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Trivializing the Holocaust?

An unwritten law exists against certain things.
During World War 2, Adolf Hitler presided over the design of Nazi weapons of mass destruction. Although he never deployed them, he was as committed to their development as he was to the prosecution of the Holocaust.

The references to Hitler during the 2016 American election were reprehensible.Black and white photograph of V-2 missile taking off. Nazi Weapons of Mass Destruction

To equate the behavior of an American presidential candidate with that of Adolf Hitler just serves to trivialize the horrific deaths of millions of people, especially the incredibly heinous killing of children.

Nazi Weapons of Mass Destruction

It strongly reminded me of the Middle Eastern states that connived to use Nazi weapons of mass destruction against the new state of Israel.

Certain Middle Eastern states gave a warm welcome, after World War 2, to a number of the Nazi military and security high command and to weapons’ scientists and technicians.

With plans to use rocket technology and biological warfare against the Jewish state, it was a serious threat with which survivors of the Holocaust had to cope.Black and white photograph of V1 missile being pulled along on a trolley by several air force men. Nazi Weapons of Mass Destruction.

How could they have prepared themselves for such extremely repugnant behavior – their enemies joining with the killers of children to try and kill more?

Yet, now being able, no matter how basically, to attempt a defense, they did so with great resolve.

Hardened Killers Thwarted

In the end, the technologically advanced and militarily proficient Nazis could not produce the desired results with their willing but less advanced allies.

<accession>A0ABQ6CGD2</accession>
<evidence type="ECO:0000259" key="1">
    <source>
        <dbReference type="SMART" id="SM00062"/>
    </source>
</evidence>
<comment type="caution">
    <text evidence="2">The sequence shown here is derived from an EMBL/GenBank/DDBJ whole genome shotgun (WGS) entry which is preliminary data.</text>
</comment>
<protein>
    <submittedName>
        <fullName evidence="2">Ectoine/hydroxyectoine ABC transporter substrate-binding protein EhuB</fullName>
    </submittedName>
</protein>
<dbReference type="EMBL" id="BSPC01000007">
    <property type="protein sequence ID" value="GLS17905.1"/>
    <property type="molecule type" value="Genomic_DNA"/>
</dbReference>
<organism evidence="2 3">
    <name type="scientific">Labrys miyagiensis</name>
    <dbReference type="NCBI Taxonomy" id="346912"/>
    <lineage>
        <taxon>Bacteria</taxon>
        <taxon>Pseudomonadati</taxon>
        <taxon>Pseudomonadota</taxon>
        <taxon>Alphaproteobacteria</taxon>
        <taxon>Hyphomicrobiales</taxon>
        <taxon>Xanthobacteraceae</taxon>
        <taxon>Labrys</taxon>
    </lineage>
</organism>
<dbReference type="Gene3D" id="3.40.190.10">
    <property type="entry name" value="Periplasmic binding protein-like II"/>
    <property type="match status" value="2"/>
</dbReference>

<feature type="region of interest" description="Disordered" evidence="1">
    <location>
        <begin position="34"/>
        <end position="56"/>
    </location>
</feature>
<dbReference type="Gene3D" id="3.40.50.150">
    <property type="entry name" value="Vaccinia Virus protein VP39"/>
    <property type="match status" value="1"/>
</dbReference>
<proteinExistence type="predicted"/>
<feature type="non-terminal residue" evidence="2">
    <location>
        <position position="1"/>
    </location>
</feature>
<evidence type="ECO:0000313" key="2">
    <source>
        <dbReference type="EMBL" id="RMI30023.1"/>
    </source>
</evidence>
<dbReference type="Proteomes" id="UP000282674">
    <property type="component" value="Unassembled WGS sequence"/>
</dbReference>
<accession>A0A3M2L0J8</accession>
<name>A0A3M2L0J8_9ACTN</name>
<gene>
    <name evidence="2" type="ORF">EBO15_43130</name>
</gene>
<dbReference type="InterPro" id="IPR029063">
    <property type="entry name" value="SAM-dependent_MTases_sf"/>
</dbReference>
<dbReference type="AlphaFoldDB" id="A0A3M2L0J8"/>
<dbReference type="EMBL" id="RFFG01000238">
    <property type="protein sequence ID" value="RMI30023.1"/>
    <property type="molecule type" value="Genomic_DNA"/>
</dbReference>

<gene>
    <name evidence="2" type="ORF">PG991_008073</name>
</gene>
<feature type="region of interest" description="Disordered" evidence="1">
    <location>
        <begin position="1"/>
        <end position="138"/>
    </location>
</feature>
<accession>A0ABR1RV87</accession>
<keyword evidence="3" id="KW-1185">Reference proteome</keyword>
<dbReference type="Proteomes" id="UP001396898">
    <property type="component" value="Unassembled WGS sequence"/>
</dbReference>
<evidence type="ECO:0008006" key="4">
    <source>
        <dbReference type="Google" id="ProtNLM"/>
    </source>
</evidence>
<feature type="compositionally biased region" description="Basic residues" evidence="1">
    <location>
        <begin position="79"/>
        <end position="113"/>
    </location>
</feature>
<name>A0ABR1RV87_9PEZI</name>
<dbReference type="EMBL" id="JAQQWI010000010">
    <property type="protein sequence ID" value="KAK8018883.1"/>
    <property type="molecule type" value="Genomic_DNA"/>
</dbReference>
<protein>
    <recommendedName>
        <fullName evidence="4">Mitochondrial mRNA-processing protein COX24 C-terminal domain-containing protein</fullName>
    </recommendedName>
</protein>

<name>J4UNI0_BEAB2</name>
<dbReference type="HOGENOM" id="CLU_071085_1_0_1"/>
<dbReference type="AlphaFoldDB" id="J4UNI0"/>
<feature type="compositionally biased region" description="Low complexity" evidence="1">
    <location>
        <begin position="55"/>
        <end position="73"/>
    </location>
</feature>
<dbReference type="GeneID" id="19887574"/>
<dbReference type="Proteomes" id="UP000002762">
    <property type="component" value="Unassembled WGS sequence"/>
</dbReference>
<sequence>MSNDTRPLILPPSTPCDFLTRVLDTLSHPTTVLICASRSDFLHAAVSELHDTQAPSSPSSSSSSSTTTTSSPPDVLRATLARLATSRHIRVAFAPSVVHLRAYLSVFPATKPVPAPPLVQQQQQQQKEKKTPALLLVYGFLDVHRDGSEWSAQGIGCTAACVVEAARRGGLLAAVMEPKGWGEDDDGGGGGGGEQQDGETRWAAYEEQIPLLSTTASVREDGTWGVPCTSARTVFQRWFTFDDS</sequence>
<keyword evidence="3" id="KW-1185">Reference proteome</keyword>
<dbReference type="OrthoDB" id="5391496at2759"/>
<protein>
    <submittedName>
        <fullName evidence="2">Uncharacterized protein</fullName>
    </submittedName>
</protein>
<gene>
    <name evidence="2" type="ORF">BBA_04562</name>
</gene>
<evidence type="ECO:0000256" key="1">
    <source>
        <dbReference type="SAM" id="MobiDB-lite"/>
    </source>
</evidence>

Israel successfully thwarted planned missile attacks and the spreading of toxic chemicals and microbes among the small Israeli population.

With ‘Operation Damocles’, Israel was able to clandestinely assassinate a number of the German specialists, which was a strong deterrent to any others who may have been tempted.

Thus, the Jewish state avoided the threat of Nazi weapons of mass destruction .

An Ironic Aerial Deliverance

Strangely, ex-Nazi weapons did play an important role in the early struggles of the Jewish state, but in a positive sense.

License-built Nazi Messerschmitt 109 aircraft from Czechoslovakia were the only fighter planes Israel were able to acquire.Black and white photograph of Israeli Air Force Avia S-199 Messerschnitt with an open hatch and star insignia. Nazi Weapons of Mass Destruction. Fitted with an inferior motor to the original, they were far inferior to the British-made Spitfire with the renowned Merlin engine.

Yet armed with the most important factor, pilots dedicated enough to give their lives to save the Jewish state, they were successful.

Their intervention on a fateful day stopped an Egyptian force headed for Tel Aviv and chased Egyptian Spitfires from the skies above.

However, the belligerent nations were able to acquire some ex-Nazi weapons.

Were they even more desirable to Israel’s enemies because of the historical regime they represented?Colored photograph of Israeli Air Force Hatzerim Avia Messerchmitt. Nazi Weapons of Mass Destruction.

Such ironies were not lost on veterans like Ariel Sharon, who said, much later, We’ve got more tanks now than the Germans!

Certainly war is replete with ironies and the triumph of Israeli-owned, ex-Nazi Messerschmitts was the irony of ironies.
 
 

Complimentary Prequel Coming Soon

Experience a dramatic event in the career of Israeli general, Tuvia Alon, in my soon to be released complimentary prequel to political thriller novel, Eleventh Hour Covenant, Ambushed by History

Image Credits
1.Black and White photograph of V-1 missile on trolley
Bundesarchiv, Bild 146-1975-117-26 / Lysiak / CC-BY-SA 3.0 [CC BY-SA 3.0 de (http://creativecommons.org/licenses/by-sa/3.0/de/deed.en)], via Wikimedia Commons

2.Colored photograph of Avia Messerschmitt
By Oren Rozen (Own work) [CC BY-SA 3.0 (http://creativecommons.org/licenses/by-sa/3.0) or GFDL (http://www.gnu.org/copyleft/fdl.html)], via Wikimedia Commons

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